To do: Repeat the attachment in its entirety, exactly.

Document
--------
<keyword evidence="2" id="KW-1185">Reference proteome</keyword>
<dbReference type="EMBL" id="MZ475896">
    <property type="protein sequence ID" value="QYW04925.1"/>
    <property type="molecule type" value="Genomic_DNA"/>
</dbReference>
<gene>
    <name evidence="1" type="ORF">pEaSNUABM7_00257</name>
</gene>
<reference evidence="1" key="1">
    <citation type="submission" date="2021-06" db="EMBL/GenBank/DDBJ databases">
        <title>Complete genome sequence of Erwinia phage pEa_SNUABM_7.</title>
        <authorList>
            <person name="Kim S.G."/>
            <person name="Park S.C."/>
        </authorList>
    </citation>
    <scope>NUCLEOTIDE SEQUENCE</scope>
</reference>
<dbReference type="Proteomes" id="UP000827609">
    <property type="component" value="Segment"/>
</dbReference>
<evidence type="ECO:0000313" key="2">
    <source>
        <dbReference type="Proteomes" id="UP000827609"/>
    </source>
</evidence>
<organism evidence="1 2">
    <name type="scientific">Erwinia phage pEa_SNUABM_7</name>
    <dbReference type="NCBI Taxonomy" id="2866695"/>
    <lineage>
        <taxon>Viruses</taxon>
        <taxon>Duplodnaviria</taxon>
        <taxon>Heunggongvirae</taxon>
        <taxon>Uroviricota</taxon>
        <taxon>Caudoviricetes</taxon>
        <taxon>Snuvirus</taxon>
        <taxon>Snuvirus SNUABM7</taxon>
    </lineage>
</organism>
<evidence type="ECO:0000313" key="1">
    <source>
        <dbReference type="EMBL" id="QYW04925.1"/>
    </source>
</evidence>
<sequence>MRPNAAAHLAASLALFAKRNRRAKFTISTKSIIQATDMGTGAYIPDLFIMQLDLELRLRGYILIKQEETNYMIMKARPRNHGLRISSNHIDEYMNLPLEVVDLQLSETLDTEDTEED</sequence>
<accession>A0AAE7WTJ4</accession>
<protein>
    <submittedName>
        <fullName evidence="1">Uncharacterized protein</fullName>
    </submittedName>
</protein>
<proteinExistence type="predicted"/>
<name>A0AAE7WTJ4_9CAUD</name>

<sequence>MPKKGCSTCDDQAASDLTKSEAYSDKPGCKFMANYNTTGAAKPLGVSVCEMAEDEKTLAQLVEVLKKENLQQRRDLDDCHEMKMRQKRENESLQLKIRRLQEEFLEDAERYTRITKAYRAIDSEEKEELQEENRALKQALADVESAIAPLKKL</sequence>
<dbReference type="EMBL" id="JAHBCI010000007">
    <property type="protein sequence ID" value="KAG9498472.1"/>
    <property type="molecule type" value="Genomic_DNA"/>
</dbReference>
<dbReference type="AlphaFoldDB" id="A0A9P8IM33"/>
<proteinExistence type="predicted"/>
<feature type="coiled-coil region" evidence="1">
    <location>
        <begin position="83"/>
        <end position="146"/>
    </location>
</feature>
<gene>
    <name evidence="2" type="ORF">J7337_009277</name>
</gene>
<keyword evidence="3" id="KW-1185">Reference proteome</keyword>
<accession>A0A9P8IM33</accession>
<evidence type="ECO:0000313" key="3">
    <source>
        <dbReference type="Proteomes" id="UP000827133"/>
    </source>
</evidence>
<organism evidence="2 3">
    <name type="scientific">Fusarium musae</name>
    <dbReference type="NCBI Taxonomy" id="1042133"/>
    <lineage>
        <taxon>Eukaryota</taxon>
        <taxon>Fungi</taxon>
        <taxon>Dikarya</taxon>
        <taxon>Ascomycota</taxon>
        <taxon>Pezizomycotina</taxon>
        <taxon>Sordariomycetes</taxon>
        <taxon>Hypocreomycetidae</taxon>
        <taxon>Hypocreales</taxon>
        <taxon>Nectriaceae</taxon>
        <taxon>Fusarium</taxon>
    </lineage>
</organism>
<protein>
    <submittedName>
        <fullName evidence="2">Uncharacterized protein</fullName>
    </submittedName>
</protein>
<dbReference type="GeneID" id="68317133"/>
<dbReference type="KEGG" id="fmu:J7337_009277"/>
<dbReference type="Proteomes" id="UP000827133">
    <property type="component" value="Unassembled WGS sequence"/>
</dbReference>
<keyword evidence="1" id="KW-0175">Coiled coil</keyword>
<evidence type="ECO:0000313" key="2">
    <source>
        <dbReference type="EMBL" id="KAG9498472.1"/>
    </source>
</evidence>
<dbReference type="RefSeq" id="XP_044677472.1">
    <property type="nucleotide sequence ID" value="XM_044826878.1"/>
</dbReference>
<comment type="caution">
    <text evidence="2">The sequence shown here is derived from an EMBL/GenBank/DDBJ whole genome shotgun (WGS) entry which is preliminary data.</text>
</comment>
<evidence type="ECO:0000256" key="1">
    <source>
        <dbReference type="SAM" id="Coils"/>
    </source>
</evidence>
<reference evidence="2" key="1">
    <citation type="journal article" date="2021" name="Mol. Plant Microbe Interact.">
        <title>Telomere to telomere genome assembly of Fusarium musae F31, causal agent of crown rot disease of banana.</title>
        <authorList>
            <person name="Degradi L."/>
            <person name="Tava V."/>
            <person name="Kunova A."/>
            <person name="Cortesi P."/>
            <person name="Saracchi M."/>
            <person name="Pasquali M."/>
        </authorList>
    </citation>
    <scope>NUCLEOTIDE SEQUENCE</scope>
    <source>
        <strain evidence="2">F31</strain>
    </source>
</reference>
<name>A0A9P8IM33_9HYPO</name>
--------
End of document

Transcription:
<keyword evidence="2" id="KW-1185">Reference proteome</keyword>
<dbReference type="EMBL" id="MZ475896">
    <property type="protein sequence ID" value="QYW04925.1"/>
    <property type="molecule type" value="Genomic_DNA"/>
</dbReference>
<gene>
    <name evidence="1" type="ORF">pEaSNUABM7_00257</name>
</gene>
<reference evidence="1" key="1">
    <citation type="submission" date="2021-06" db="EMBL/GenBank/DDBJ databases">
        <title>Complete genome sequence of Erwinia phage pEa_SNUABM_7.</title>
        <authorList>
            <person name="Kim S.G."/>
            <person name="Park S.C."/>
        </authorList>
    </citation>
    <scope>NUCLEOTIDE SEQUENCE</scope>
</reference>
<dbReference type="Proteomes" id="UP000827609">
    <property type="component" value="Segment"/>
</dbReference>
<evidence type="ECO:0000313" key="2">
    <source>
        <dbReference type="Proteomes" id="UP000827609"/>
    </source>
</evidence>
<organism evidence="1 2">
    <name type="scientific">Erwinia phage pEa_SNUABM_7</name>
    <dbReference type="NCBI Taxonomy" id="2866695"/>
    <lineage>
        <taxon>Viruses</taxon>
        <taxon>Duplodnaviria</taxon>
        <taxon>Heunggongvirae</taxon>
        <taxon>Uroviricota</taxon>
        <taxon>Caudoviricetes</taxon>
        <taxon>Snuvirus</taxon>
        <taxon>Snuvirus SNUABM7</taxon>
    </lineage>
</organism>
<evidence type="ECO:0000313" key="1">
    <source>
        <dbReference type="EMBL" id="QYW04925.1"/>
    </source>
</evidence>
<sequence>MRPNAAAHLAASLALFAKRNRRAKFTISTKSIIQATDMGTGAYIPDLFIMQLDLELRLRGYILIKQEETNYMIMKARPRNHGLRISSNHIDEYMNLPLEVVDLQLSETLDTEDTEED</sequence>
<accession>A0AAE7WTJ4</accession>
<protein>
    <submittedName>
        <fullName evidence="1">Uncharacterized protein</fullName>
    </submittedName>
</protein>
<proteinExistence type="predicted"/>
<name>A0AAE7WTJ4_9CAUD</name>

<sequence>MPKKGCSTCDDQAASDLTKSEAYSDKPGCKFMANYNTTGAAKPLGVSVCEMAEDEKTLAQLVEVLKKENLQQRRDLDDCHEMKMRQKRENESLQLKIRRLQEEFLEDAERYTRITKAYRAIDSEEKEELQEENRALKQALADVESAIAPLKKL</sequence>
<dbReference type="EMBL" id="JAHBCI010000007">
    <property type="protein sequence ID" value="KAG9498472.1"/>
    <property type="molecule type" value="Genomic_DNA"/>
</dbReference>
<dbReference type="AlphaFoldDB" id="A0A9P8IM33"/>
<proteinExistence type="predicted"/>
<feature type="coiled-coil region" evidence="1">
    <location>
        <begin position="83"/>
        <end position="146"/>
    </location>
</feature>
<gene>
    <name evidence="2" type="ORF">J7337_009277</name>
</gene>
<keyword evidence="3" id="KW-1185">Reference proteome</keyword>
<accession>A0A9P8IM33</accession>
<evidence type="ECO:0000313" key="3">
    <source>
        <dbReference type="Proteomes" id="UP000827133"/>
    </source>
</evidence>
<organism evidence="2 3">
    <name type="scientific">Fusarium musae</name>
    <dbReference type="NCBI Taxonomy" id="1042133"/>
    <lineage>
        <taxon>Eukaryota</taxon>
        <taxon>Fungi</taxon>
        <taxon>Dikarya</taxon>
        <taxon>Ascomycota</taxon>
        <taxon>Pezizomycotina</taxon>
        <taxon>Sordariomycetes</taxon>
        <taxon>Hypocreomycetidae</taxon>
        <taxon>Hypocreales</taxon>
        <taxon>Nectriaceae</taxon>
        <taxon>Fusarium</taxon>
    </lineage>
</organism>
<protein>
    <submittedName>
        <fullName evidence="2">Uncharacterized protein</fullName>
    </submittedName>
</protein>
<dbReference type="GeneID" id="68317133"/>
<dbReference type="KEGG" id="fmu:J7337_009277"/>
<dbReference type="Proteomes" id="UP000827133">
    <property type="component" value="Unassembled WGS sequence"/>
</dbReference>
<keyword evidence="1" id="KW-0175">Coiled coil</keyword>
<evidence type="ECO:0000313" key="2">
    <source>
        <dbReference type="EMBL" id="KAG9498472.1"/>
    </source>
</evidence>
<dbReference type="RefSeq" id="XP_044677472.1">
    <property type="nucleotide sequence ID" value="XM_044826878.1"/>
</dbReference>
<comment type="caution">
    <text evidence="2">The sequence shown here is derived from an EMBL/GenBank/DDBJ whole genome shotgun (WGS) entry which is preliminary data.</text>
</comment>
<evidence type="ECO:0000256" key="1">
    <source>
        <dbReference type="SAM" id="Coils"/>
    </source>
</evidence>
<reference evidence="2" key="1">
    <citation type="journal article" date="2021" name="Mol. Plant Microbe Interact.">
        <title>Telomere to telomere genome assembly of Fusarium musae F31, causal agent of crown rot disease of banana.</title>
        <authorList>
            <person name="Degradi L."/>
            <person name="Tava V."/>
            <person name="Kunova A."/>
            <person name="Cortesi P."/>
            <person name="Saracchi M."/>
            <person name="Pasquali M."/>
        </authorList>
    </citation>
    <scope>NUCLEOTIDE SEQUENCE</scope>
    <source>
        <strain evidence="2">F31</strain>
    </source>
</reference>
<name>A0A9P8IM33_9HYPO</name>